Eternal Peace Sea Burials provides families in Oyster Bay, NY with affordable sea burial service. Our knowledgeable sea burial staff near me in Nassau County is dedicated to this goal and enthusiastic about making your time with us as enjoyable and inspiring as possible.
We promise to treat you and your loved ones as our family members. We promise to provide sea burial services near me in Oyster Bay, NY, satisfying your requirements while exceeding your expectations.
At Eternal Peace Sea Burials, our licensed staff members can discuss your sea burial service needs and provide professional and inexpensive funeral at sea services in Nassau County with respected and licensed funeral directors in Oyster Bay, NY.
Our compassionate staff will also help mourn families, and we offer high-quality food catering services. We work with families to ensure that marine burial rites are performed following their religious beliefs. Call our Eternal Peace Sea Burials team on 631-668-5800 to learn more about our sea burial services in Oyster Bay, NY.
The Town of Oyster Bay is the easternmost of the three towns which make up Nassau County, New York, in the United States. Part of the New York metropolitan area, it is the only town in Nassau County to extend from the North Shore to the South Shore of Long Island. As of the 2010 census, it had a population of 293,214.
Succeeding cultures of indigenous peoples had lived in the area for thousands of years. At the time of European contact, the Lenape (Delaware) nation inhabited western Long Island. By 1600 the band inhabiting the local area was called the Matinecock after their location, but they were Lenape people.
Following European colonization, the area became part of the colony of New Netherland. In 1639, the Dutch West India Company made its first purchase of land on Long Island from the local Native Americans. The English also had colonies on Long Island at this time. The Dutch did not dispute English claims to what is now Suffolk County, but when settlers from New England arrived in (present-day) Oyster Bay in 1640, they were soon arrested as part of a boundary dispute. In 1643, Englishmen purchased land in the present-day town of Hempstead from the Indians that included land purchased by the Dutch in 1639. Nevertheless, in 1644, the Dutch director granted a patent for Hempstead to the English.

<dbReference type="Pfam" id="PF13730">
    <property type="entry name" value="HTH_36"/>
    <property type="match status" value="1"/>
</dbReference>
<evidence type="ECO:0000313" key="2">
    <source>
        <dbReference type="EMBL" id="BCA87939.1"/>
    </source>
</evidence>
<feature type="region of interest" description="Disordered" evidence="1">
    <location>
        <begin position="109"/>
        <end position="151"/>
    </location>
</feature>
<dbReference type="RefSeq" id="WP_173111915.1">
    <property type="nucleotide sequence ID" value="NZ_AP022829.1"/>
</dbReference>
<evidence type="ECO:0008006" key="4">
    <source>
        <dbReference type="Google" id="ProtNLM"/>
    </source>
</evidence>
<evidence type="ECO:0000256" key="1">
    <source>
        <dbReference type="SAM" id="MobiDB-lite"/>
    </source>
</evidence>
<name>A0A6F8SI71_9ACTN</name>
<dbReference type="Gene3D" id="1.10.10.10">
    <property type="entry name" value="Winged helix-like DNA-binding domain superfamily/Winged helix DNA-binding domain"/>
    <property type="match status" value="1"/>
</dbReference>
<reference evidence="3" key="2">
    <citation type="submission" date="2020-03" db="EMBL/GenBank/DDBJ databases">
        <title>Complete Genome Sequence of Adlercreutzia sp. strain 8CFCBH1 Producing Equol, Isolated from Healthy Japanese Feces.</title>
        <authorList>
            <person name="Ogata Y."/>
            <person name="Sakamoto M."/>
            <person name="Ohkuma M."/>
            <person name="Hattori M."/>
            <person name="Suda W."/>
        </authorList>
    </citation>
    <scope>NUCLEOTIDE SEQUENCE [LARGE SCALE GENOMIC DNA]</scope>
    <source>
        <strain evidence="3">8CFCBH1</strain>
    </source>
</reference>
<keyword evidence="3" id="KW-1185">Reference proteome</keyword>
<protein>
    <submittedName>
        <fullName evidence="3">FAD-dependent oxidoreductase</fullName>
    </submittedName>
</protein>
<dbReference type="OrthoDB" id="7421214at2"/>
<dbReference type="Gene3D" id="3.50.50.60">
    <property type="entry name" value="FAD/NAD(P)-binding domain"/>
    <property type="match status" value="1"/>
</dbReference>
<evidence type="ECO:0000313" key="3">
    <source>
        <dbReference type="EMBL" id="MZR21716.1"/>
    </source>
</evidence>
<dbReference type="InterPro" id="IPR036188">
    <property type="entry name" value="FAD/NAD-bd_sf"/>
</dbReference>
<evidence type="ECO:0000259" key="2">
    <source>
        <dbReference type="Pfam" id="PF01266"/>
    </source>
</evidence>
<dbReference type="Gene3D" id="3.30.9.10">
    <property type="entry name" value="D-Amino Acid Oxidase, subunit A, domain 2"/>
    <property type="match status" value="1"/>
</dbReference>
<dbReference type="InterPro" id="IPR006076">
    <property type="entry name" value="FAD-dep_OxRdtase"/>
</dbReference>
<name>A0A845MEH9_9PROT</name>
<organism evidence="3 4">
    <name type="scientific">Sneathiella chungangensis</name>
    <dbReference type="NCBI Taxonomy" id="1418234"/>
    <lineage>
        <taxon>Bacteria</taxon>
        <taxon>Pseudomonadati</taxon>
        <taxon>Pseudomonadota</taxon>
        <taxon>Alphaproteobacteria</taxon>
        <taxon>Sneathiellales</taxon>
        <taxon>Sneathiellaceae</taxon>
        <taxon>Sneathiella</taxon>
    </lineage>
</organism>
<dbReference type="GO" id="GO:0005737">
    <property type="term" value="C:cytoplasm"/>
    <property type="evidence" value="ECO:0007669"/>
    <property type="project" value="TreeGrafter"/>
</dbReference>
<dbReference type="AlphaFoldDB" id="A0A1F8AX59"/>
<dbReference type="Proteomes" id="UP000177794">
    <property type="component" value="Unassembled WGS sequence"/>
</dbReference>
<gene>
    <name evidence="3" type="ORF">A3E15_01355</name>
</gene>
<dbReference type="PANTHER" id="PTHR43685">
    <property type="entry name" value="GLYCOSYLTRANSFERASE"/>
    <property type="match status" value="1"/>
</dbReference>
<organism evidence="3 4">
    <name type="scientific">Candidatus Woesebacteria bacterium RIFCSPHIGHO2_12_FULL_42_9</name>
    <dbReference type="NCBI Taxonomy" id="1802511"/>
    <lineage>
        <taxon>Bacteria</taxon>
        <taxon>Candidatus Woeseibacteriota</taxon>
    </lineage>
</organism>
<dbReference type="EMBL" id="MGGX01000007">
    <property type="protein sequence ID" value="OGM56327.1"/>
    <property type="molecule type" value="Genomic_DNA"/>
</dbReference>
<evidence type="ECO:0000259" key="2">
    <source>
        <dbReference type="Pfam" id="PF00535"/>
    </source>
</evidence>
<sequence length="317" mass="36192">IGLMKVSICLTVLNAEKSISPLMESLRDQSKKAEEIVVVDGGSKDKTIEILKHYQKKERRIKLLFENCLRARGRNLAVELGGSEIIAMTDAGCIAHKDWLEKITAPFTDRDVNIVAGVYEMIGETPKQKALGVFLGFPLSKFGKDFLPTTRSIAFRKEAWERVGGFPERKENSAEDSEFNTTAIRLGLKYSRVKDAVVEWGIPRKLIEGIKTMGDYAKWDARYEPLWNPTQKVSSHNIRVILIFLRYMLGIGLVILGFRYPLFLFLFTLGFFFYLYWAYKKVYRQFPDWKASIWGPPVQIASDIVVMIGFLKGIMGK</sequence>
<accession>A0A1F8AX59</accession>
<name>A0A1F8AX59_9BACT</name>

The Dutch also granted other English settlements in Flushing, Newtown, and Jamaica. In 1650, the Treaty of Hartford established a boundary between Dutch and English claims at ‘Oysterbay’, by which the Dutch meant present-day Cold Spring Harbor (to the east) and the English meant all of the water connected to present-day Oyster Bay Harbor. Meanwhile, the government of England came under the control of Oliver Cromwell as a republic, and smugglers took advantage of the unresolved border dispute. In 1653, English settlers made their first purchase of land in Oyster Bay from the local Matinecock tribe, though there were already some rogue English settlements there. For this purchase, the English settlers paid to the Native American Moheness (aka Assiapum), ‘six kettles, six fathoms of wampum, six hoes, six hatchets, three pairs of stockings, thirty awl-blades or muxes, twenty knives, three shirts and as much Peague as will amount to four pounds sterling.’ The monarchy was restored in England in 1660, and in 1664 King Charles gave Long Island (and much else) to his brother James, leading to the Dutch relinquishing control of all of New Amsterdam.